Hundreds of charities, trusts and subject associations offer funding to taught masters students, or for both taught and research postgraduate students. Each is looking for something slightly different and award criteria are very varied, so do not discount your chances because you think you’re not going to be what they are looking for.

You can find these awards by looking at online funding databases, or in specialist funding publications such as The Grants Register published annually by Palgrave Macmillan and The Guide to Educational Grants published by DSC.

How does funding for qualifying as a teacher work?

Teaching is one of the few areas where the government does offer tuition fee loans to home/EU postgraduates to cover course fees.

The National College for Teaching and Leadership also offers bursaries. Depending on the subject you want to teach and your previous grades, you could be eligible for a training bursary of between £4,000 and £25,000.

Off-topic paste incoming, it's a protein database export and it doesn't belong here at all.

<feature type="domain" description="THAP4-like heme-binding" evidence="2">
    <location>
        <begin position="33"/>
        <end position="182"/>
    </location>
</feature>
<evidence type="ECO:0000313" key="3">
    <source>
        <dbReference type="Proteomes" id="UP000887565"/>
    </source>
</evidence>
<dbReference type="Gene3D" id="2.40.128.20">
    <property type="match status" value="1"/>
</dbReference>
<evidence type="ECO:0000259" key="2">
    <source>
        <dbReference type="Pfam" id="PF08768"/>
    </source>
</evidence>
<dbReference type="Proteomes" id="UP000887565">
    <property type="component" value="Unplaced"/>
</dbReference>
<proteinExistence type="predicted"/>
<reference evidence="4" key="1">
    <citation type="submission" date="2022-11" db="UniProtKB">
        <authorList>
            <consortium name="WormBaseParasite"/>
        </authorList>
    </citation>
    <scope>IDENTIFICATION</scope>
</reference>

Full-time UK students are eligible to apply for a maintenance loan to help cover living costs while studying. Depending on your household income, you might also be eligible for a maintenance grant (which is not repayable).

The administration process for funding is slightly different in England, Scotland, Wales and Northern Ireland.

Read more about the funding for initial teacher training.

Do the research councils only fund sciences?

The UK research councils do have a strong medical and scientific remit, but that’s certainly not the whole story. The Arts and Humanities Research Council (AHRC) and the Economic and Social Research Council (ESRC) focus on funding research in social sciences, economics, arts and humanities. Studies that overlap the interests of more than one research council are actively encouraged.